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It defies belief how many situations we at the Freedom From Religion Foundation have to get ourselves into every week to defend the Constitution.
Saving New Jersey taxpayers millions
On Monday, we petitioned the U.S. Supreme Court to let stand our unanimous win before the New Jersey Supreme Court on behalf of the state’s taxpayers. In April, the court ruled 7-0 in our favor that New Jersey churches weren’t entitled to millions of dollars of state money for repair and restoration of their properties. The churches appealed, and now we’ve filed our motion to save the good folks of New Jersey a tonload of their money. They’re welcome.
Making the secular presence felt
With the help of you all, we were busy at the grassroots level putting up displays in several places all over the country on public property to counter the religious tableaus so common at this time of the year. Our efforts in New Hampshire got noticed in a prominent state newspaper.
“As a card-carrying member of the Freedom From Religion Foundation, Jack Shields wants to promote the group’s interpretation of the First Amendment,” writes a columnist in the Concord Monitor. The one about separation of church and state. The one that some feel is behind a war on Christmas. ‘Can someone explain to me why the manger needs to be on public property?’ Shields asked over coffee recently at his home. ‘There are lots of churches where something like that can be displayed.’”
An intervention of a different sort got us big media play this week. FFRF Director of Strategic Response Andrew Seidel’s letter making a secular point got published in the LA Times.Getting religious displays yanked off
An FFRF lawyer stepping in this week bore fruit.
“The city has moved its downtown nativity scene and a granite monument bearing the Ten Commandments in the wake of a complaint from the Freedom From Religion Foundation of Madison, Wis.,” an Ohio paper reported. “‘Our purposes are to protect the constitutional principle of separation between state and church, and to educate the public on matters relating to nontheism,’ wrote Christopher Line, the foundation’s Patrick O’Reiley Legal Fellow.”
Way to go, Chris!
We want all veterans to be honored
Chris was a part of another interesting recent instance, where a veteran notified us after being disrespected by a Veterans Day ceremony at his child’s school that was religion-infused. Chris talks about that on our “Newsbite” segment this week.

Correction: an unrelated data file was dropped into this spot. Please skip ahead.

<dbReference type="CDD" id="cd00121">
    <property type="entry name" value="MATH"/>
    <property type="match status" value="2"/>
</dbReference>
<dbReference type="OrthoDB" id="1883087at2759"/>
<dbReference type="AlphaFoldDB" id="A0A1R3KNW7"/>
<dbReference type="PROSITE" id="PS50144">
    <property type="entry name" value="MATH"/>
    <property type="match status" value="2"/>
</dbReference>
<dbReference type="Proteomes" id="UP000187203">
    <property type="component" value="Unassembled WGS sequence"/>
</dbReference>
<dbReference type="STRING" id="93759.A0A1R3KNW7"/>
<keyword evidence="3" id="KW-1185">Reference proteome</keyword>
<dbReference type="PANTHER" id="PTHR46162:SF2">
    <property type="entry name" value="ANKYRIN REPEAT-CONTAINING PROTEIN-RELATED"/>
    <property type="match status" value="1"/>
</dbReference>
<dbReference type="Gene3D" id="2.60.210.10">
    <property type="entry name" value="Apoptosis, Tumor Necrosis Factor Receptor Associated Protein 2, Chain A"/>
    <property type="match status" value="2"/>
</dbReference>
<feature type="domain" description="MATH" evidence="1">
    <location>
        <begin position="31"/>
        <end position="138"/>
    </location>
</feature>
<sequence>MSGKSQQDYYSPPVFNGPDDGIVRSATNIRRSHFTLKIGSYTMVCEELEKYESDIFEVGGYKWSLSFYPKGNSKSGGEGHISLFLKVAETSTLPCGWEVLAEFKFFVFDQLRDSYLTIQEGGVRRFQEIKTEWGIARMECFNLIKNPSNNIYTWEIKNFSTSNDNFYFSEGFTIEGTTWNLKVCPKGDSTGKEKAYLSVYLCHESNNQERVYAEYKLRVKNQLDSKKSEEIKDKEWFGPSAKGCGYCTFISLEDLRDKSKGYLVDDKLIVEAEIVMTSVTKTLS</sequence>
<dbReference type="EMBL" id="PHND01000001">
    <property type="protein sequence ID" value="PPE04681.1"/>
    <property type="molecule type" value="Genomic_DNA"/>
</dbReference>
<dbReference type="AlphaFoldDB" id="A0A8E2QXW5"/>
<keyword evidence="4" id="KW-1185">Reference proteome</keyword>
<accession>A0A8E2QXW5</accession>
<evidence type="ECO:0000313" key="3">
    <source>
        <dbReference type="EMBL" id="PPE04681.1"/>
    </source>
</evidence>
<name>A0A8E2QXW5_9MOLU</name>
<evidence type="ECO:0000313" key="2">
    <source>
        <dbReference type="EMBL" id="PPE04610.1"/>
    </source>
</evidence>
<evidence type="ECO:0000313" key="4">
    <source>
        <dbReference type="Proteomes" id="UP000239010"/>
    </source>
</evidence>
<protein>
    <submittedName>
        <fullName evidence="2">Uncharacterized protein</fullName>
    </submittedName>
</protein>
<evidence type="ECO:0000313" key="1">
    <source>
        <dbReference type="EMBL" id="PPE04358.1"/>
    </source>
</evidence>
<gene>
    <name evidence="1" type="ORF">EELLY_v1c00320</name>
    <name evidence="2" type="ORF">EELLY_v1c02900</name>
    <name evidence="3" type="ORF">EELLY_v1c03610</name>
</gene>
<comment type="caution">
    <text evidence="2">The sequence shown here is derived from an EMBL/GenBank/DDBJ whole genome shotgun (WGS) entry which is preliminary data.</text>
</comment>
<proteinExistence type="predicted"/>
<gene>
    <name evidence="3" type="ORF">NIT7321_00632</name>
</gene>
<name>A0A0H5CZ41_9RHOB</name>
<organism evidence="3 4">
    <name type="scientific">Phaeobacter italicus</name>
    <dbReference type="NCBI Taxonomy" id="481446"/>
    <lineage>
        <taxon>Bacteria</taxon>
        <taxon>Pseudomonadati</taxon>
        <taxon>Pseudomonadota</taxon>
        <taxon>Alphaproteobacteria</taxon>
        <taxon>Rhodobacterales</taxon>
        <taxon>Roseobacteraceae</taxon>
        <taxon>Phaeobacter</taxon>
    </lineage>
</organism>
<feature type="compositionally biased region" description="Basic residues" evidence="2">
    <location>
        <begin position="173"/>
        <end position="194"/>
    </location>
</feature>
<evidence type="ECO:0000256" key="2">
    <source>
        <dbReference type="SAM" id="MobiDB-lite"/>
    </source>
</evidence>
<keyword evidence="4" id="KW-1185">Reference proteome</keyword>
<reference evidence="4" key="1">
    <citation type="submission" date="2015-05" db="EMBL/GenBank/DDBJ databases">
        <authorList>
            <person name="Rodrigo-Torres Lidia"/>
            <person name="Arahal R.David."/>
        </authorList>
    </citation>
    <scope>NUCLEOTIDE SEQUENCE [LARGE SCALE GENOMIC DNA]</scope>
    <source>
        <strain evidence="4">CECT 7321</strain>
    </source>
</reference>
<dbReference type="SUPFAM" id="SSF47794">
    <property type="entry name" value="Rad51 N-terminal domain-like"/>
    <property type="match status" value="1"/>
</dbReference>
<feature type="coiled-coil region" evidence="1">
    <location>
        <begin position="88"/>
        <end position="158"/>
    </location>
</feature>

Our intervention in a problematic West Virginia school district (we’re suing the city council there, too) got some press.“A national organization supporting the separation of church and state says there are constitutional violations in Wood County Schools,” the local paper reported. “The Freedom From Religion Foundation said Thursday it has received reports schools have allowed teachers and outside adults to facilitate religious instruction during the school day in elementary schools.”Religion is divisive
We interceded in an episode next door that has caused a national uproar. We condemned the inclusion of religion at a school-sponsored event that took place in response to the recent photograph of high school students in Baraboo, Wis., giving the Nazi salute. “Religion is not the remedy to hate and divisiveness,” wrote FFRF Staff Attorney Ryan Jayne. “To the contrary, religion is inherently divisive.”
We love it when a reputable study vindicates our stance on a certain issue, and it happened yet again this week. A recently published report has reaffirmed our opposition to religious discrimination in adoption and foster care. “Turning away LGBTQ prospective parents by asserting a religious exemption or taking advantage of a lack of state nondiscrimination law is a violation of this group’s rights,” the report states. We told you so.
An association of theocratic legislators?
Arkansas state Sen. Jason Rapert is one of the most extreme Christian nationalist politicians out there. So when he started the National Association of Christian Lawmakers, proclaiming that “it is time that our lawmakers start honoring the Judeo-Christian foundation of our nation,” we felt compelled to respond. “Rapert wants to take America back to a time when religion ruled, back to the Dark Ages,” we riposted.
Our annual convention in San Francisco was a super-success, and on our radio show we bring you some highlights. First we have 12-year-old author Bailey Harris telling us how she came to write the freethought children’s book My Name Is Stardust. Then we hear the actor, director and producer John de Lancie (who played “Q” on “Star Trek: The Next Generation”) explain to our convention audience “The value of telling the truth.”